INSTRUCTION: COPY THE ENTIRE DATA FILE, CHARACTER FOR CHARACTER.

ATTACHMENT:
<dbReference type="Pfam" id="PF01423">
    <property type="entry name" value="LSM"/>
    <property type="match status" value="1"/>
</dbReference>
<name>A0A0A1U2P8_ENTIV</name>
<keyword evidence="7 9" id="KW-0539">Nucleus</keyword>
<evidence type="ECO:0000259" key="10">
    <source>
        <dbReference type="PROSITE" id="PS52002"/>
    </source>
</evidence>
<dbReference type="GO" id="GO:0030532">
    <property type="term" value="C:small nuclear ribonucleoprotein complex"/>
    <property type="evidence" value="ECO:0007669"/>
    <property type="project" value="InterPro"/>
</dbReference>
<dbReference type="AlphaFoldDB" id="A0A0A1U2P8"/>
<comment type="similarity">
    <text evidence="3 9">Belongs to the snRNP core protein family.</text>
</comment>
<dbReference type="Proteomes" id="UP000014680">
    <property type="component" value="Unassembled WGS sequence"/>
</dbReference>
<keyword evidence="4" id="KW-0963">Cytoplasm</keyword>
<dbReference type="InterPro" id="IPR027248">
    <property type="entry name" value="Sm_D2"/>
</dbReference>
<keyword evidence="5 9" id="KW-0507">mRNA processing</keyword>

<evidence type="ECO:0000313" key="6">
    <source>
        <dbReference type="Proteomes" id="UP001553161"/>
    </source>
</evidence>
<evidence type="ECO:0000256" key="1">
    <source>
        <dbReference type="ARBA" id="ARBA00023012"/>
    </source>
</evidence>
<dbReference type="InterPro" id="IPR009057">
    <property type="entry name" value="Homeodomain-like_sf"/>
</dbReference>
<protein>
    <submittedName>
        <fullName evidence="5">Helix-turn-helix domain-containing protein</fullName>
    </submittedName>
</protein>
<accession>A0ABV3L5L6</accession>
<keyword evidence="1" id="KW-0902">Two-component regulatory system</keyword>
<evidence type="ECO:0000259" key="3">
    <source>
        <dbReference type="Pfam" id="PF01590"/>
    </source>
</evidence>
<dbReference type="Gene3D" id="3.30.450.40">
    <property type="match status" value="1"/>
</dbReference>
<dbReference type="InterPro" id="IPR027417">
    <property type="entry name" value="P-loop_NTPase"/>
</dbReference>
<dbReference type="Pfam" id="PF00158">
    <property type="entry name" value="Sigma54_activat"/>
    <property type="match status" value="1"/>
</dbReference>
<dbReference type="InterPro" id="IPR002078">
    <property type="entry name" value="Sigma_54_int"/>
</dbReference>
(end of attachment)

<dbReference type="Pfam" id="PF01423">
    <property type="entry name" value="LSM"/>
    <property type="match status" value="1"/>
</dbReference>
<name>A0A0A1U2P8_ENTIV</name>
<keyword evidence="7 9" id="KW-0539">Nucleus</keyword>
<evidence type="ECO:0000259" key="10">
    <source>
        <dbReference type="PROSITE" id="PS52002"/>
    </source>
</evidence>
<dbReference type="GO" id="GO:0030532">
    <property type="term" value="C:small nuclear ribonucleoprotein complex"/>
    <property type="evidence" value="ECO:0007669"/>
    <property type="project" value="InterPro"/>
</dbReference>
<dbReference type="AlphaFoldDB" id="A0A0A1U2P8"/>
<comment type="similarity">
    <text evidence="3 9">Belongs to the snRNP core protein family.</text>
</comment>
<dbReference type="Proteomes" id="UP000014680">
    <property type="component" value="Unassembled WGS sequence"/>
</dbReference>
<keyword evidence="4" id="KW-0963">Cytoplasm</keyword>
<dbReference type="InterPro" id="IPR027248">
    <property type="entry name" value="Sm_D2"/>
</dbReference>
<keyword evidence="5 9" id="KW-0507">mRNA processing</keyword>

<evidence type="ECO:0000313" key="6">
    <source>
        <dbReference type="Proteomes" id="UP001553161"/>
    </source>
</evidence>
<evidence type="ECO:0000256" key="1">
    <source>
        <dbReference type="ARBA" id="ARBA00023012"/>
    </source>
</evidence>
<dbReference type="InterPro" id="IPR009057">
    <property type="entry name" value="Homeodomain-like_sf"/>
</dbReference>
<protein>
    <submittedName>
        <fullName evidence="5">Helix-turn-helix domain-containing protein</fullName>
    </submittedName>
</protein>
<accession>A0ABV3L5L6</accession>
<keyword evidence="1" id="KW-0902">Two-component regulatory system</keyword>
<evidence type="ECO:0000259" key="3">
    <source>
        <dbReference type="Pfam" id="PF01590"/>
    </source>
</evidence>
<dbReference type="Gene3D" id="3.30.450.40">
    <property type="match status" value="1"/>
</dbReference>
<dbReference type="InterPro" id="IPR027417">
    <property type="entry name" value="P-loop_NTPase"/>
</dbReference>
<dbReference type="Pfam" id="PF00158">
    <property type="entry name" value="Sigma54_activat"/>
    <property type="match status" value="1"/>
</dbReference>
<dbReference type="InterPro" id="IPR002078">
    <property type="entry name" value="Sigma_54_int"/>
</dbReference>